How do Ashley and Allison cope with lupus?

“In the short term,” Ashley said. “I just try to live day by day because I never know exactly how I’m going to feel. I can wake up sometimes and be like, okay, I can sort of move, it’s gonna be a good day. Then, like today, I’m in so much pain. I was in tears just washing my hair. And long-term? I just trust that somewhere, somehow, a more effective medication will come out, and maybe one day I’ll feel better.”

A skin rash is one of the many symptoms of lupus.

Pain control is a big part of lupus, and that’s a difficult subject right now. When it comes to pain management, local facilities tell Ashley she’s too complicated, and Pittsburgh doctors don’t want to take West Virginia Medicaid. So, she treats her often severe pain with over-the-counter medication and exercise.

“My mom and I try to walk a mile every day,” she said. “And I do CrossFit at a very, very, very tamed-down level.” She also gives herself IV nutrition through a central line three times a week, along with one day of hydration.

Allison, too, finds that lupus complicates her life both professionally and personally. Being an occupational therapist does help, in terms of medical knowledge.

“I know how to strengthen my joints,” she said. “I know how to do weight-bearing or strengthening to try to keep joint mobility and keep things moving. I do have to watch lifting patients because my hands hurt. The grip strength is weaker than it used to be. I know my limitations. If it’s causing me pain, it’s not safe for me or the patient.”

As a parent, Allison said it’s affected her ten-fold. She’s deeply upset by the way her health interferes with motherhood.

“There’s not a day I don’t feel sick,” she said. “But what other choice do I have? I definitely feel like it’s a struggle trying to maintain composure when you feel like your body is attacking itself all the time, but you have other people that rely on you.” Most days, Allison is up at 5 a.m. for work, and shifts gears at 2 p.m. when her kids are finished with school. She does CrossFit and yoga and said the latter helps with joint pain. In addition, confronting her multiple food allergies has calmed her lupus symptoms significantly.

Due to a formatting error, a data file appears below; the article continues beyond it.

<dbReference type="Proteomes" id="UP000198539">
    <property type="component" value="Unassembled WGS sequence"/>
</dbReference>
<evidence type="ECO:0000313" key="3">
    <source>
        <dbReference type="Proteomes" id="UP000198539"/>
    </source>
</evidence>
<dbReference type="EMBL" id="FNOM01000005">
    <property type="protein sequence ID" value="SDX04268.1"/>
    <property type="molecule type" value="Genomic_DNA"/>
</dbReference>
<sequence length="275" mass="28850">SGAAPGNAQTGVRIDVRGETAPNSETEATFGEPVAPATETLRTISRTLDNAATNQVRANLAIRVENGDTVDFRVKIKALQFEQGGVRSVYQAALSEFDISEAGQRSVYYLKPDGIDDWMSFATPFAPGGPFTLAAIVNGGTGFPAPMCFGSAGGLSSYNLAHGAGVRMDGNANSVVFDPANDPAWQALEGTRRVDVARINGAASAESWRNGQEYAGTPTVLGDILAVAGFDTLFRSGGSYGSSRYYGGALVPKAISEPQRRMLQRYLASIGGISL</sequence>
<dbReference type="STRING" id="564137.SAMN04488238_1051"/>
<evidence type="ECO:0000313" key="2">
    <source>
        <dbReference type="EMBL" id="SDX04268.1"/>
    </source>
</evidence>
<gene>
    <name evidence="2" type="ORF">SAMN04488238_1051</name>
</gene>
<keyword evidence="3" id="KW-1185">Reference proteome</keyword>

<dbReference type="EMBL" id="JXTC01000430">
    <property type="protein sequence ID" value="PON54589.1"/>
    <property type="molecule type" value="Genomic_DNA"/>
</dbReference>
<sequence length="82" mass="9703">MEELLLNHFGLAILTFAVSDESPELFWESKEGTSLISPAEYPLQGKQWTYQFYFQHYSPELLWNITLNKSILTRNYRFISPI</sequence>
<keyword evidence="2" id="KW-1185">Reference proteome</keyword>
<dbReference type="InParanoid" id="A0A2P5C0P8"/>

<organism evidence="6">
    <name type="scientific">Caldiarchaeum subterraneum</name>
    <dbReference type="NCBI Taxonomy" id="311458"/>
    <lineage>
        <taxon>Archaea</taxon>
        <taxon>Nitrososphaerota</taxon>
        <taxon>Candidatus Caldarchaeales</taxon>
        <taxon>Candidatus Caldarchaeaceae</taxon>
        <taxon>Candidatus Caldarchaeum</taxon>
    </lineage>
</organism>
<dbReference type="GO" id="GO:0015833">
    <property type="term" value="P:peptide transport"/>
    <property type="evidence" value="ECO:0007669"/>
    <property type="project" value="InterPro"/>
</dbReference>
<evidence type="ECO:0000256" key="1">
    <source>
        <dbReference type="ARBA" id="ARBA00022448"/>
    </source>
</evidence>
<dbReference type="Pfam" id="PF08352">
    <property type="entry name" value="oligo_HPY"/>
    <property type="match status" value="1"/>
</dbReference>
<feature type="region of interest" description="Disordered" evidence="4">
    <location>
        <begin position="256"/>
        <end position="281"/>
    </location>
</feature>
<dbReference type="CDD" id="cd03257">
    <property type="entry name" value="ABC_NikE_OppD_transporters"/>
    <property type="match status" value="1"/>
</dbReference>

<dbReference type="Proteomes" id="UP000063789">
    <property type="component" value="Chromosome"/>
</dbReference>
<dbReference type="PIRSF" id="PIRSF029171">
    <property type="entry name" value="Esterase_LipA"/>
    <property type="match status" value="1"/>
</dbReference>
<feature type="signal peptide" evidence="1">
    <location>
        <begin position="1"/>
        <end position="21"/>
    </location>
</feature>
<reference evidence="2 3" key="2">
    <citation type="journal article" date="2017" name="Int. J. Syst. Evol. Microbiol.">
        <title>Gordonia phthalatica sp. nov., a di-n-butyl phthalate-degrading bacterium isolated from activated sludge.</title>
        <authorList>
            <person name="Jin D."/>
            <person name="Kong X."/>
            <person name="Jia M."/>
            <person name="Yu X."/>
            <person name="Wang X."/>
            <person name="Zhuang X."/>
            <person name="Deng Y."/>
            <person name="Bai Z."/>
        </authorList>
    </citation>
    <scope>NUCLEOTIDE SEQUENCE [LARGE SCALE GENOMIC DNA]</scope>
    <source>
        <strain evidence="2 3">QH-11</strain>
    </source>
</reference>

“Right now, I just deal with it. I choose to stay prescription-free as long as I can.” Her kidneys, liver, and blood cell counts are perfect.

“My doctor says, ‘Whatever you’re doing, keep doing that.’ The lupus is why I exercise, why I do yoga, why I see a counselor, just to have someone to talk to and give me some strategies that I can use.”

What They’ve Learned

Ashley Suder has more on her plate than most 30-year-olds. Nevertheless, she’s pursuing a career in nursing and hopes to work in a Level 1 Trauma center.

Of the lessons she’s learned, she said, “I can push through anything. If I can survive all that stuff, well, simple things don’t bother me anymore. I never thought I’d find another career that I would want to do as much as being a mortician. I actually went to Israel this summer for the third time. And when I went in 2013, I was like, ‘I’ll never be able to go back.’” But she did. She had the blessing of all her doctors, who helped her plan for the medical care she’d need on the trip.